The Consumer Electronics Show 2015 was the biggest in history — again — but the show feels increasingly strange. For a show that is nominally about consumer electronic products, a surprising number are either not consumer products or not electronic.
A significant portion of Panasonic’s booth was devoted to a men’s grooming salon where male attendees were being barbered for free, with the barbers using Panasonic grooming devices. Not far away was a beauty salon, where female attendees were being beautified, again with Panasonic beauty products. I saw a beautician using a Panasonic hair dryer with great enthusiasm.
Samsung, LG, and others showed stoves, refrigerators, washing machines, and dryers. I mentioned to one LG representative that she reminded me of Betty Furness operning a refrigerator door in ancient TV commercials. The rep enthusiastically did her best Betty Furness imitation and opened the nearest appliance door, which belonged to a clothes dryer.
Panasonic also emphasized commercial products, including batteries, and promoted the huge battery plant it is building near Reno with Tesla Motors. Also in Panasonic’s booth was the new Tesla Model X crossover SUV, which has a 0-60 acceleration time of 5 seconds.
Continuing the trend of several years, the Las Vegas Convention Center’s North Hall looked more like an auto show than an automotive electronics show, which CEA claims it is. To be sure, most of the manufacturers were emphasizing electronic controls, navigation, or infotainment systems, but Toyota’s large booth was devoted almost entirely to its new hydrogen fuel-cell-powered Mirai (“future” in Japanese). Don’t get me wrong, Toyota’s in-depth exhibit was fascinating , but where is the consumer electronics product?
Of course, there are still lots of consumer electronic products at CES. A major trend in TV this year is the increasing commoditization of UHD (4K) TV. The speed with which 4K has gone from expensive to cheap continues to surpirse many people in the industry. If last year was the year of UHD-TV’s breakout, this year will surely be the breakout year for quantum-dot-enhanced TV. Many major manufacturers announced QD-enhanced TVs for release this year, including Samsung, LG, and TCL. Unfortunately, they will probably be called “QD-TVs.” But if we can survive “LED TV,” we can probably survive “QD-TV”, too.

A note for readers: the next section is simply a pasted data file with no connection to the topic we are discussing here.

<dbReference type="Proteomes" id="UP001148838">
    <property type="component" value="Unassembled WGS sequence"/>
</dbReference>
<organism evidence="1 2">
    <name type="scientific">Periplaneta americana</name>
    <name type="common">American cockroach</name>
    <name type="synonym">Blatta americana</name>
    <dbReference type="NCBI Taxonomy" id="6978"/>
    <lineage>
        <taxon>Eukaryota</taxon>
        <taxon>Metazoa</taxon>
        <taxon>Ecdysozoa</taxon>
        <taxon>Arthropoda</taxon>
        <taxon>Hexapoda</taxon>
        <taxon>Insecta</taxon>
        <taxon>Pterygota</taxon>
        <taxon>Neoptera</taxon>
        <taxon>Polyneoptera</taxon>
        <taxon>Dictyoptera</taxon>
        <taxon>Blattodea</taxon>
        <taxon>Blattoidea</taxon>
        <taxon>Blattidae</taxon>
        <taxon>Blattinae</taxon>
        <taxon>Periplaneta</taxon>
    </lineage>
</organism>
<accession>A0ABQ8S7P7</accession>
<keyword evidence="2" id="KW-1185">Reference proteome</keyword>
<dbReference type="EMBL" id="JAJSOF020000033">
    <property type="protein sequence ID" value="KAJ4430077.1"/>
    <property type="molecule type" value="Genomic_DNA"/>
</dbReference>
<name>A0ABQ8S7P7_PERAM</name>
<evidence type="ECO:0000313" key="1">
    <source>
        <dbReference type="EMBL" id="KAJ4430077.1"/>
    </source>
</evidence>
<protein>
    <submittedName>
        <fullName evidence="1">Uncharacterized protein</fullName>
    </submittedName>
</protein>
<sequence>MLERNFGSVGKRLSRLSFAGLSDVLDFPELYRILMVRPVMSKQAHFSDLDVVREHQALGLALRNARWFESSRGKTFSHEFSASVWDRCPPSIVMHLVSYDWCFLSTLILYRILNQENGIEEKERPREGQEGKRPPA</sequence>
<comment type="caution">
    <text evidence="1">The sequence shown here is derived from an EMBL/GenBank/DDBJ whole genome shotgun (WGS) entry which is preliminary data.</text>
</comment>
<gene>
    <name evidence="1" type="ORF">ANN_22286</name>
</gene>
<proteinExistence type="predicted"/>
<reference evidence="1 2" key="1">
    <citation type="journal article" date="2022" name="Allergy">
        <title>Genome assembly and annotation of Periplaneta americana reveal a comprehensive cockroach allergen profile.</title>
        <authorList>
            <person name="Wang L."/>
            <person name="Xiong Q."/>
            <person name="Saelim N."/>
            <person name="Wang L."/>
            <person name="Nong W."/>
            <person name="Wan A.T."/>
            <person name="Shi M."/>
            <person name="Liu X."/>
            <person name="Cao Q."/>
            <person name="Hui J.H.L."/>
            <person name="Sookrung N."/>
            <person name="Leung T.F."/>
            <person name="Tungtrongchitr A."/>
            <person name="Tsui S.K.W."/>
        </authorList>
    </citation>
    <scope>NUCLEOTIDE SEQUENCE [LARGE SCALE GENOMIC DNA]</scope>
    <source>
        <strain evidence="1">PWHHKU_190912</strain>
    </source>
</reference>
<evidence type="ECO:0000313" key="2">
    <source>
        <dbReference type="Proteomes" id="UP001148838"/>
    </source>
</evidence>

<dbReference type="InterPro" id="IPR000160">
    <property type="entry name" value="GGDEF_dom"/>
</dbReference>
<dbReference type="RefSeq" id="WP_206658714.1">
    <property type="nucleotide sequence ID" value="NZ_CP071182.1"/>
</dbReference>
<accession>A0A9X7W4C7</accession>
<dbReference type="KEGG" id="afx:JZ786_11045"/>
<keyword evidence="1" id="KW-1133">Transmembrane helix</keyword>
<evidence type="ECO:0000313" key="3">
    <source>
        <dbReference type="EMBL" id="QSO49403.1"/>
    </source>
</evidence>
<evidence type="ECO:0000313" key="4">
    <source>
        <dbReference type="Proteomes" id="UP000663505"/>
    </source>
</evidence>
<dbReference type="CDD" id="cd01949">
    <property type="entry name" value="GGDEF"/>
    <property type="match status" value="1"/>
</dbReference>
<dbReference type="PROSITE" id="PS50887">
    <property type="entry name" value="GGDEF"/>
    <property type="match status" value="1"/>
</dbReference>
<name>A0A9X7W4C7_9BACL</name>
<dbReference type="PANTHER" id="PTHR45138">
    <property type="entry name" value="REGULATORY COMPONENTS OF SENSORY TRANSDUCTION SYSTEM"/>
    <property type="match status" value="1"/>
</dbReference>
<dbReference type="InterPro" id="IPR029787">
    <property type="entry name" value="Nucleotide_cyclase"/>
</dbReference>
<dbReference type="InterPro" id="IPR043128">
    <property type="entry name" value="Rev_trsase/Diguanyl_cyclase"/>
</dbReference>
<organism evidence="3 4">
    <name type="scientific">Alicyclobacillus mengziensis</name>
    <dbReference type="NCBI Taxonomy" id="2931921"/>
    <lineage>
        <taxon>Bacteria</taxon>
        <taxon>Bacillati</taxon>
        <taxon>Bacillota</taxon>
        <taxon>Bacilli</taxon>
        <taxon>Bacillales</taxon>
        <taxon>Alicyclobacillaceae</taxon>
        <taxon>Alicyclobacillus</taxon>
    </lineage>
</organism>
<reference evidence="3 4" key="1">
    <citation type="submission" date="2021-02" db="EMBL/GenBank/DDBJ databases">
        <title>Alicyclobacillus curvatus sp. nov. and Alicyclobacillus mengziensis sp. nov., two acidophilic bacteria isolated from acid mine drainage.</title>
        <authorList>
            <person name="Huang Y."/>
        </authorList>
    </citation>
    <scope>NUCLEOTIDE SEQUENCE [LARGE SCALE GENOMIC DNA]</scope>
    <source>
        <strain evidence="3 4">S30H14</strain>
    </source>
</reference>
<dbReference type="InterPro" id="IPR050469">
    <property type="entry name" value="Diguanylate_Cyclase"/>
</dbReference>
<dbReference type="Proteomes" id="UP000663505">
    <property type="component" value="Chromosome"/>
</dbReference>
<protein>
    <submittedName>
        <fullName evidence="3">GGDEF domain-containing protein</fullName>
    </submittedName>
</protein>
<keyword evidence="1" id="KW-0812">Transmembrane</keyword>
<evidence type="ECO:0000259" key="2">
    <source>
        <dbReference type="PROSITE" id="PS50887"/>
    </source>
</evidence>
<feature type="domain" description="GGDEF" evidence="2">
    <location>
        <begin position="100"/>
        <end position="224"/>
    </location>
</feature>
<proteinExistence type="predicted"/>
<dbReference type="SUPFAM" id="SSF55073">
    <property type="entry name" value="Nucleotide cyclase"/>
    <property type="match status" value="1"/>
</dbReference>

Viewed side by side with conventional LCD-TVs, the increased color saturation and gamut produced by QDs provide an obvious improvement in image quality and allow TV makers to exceed 90% of REC.2020. Combined with 4K, QDs produce really compelling images. Samsung whent so far as to say that QD enhancement provides image quality that is superior to OLED. Side-by-side comparisons in a quantum-dot maker’s suite made credible case for that. The OLED display had blacker blacks, but the QD-enhanced LCD was brighter and had a larger color gamut.
When LG announced their line of QD-enanced TVs, it’s marketing people were forced to walk the top of a very narrow fence. They said the new QD-enchanced TVs offered a huge improvement over tradional LCDs, that the new sets are beautiful and that everybody should buy one — but the sets are not as good as OLED! That’s a really tough balancing act to pull off.
This year QD will be for premium sets, with TCL saying they will have a UHD 65-inch with QD for $3000 later in the year. Next year, these sets will enter the pricing mainstream. Even I may be tempted to open my wallet.
Posted by Ken Werner, January 17, 2015 11:36 AM
About Ken WernerKenneth I. Werner is the founder and Principal of Nutmeg Consultants, which specializes in the display industry, display technology, display manufacturing, and display applications. He serves as Marketing Consultant for Tannas Electronic Displays (Orange, California) and Senior Analyst for Insight Media. He is a founding co-editor of and regular contributor to Display Daily, and is a regular contributor to HDTVexpert.com and HDTV Magazine. He was the Editor of Information Display Magazine from 1987 to 2005.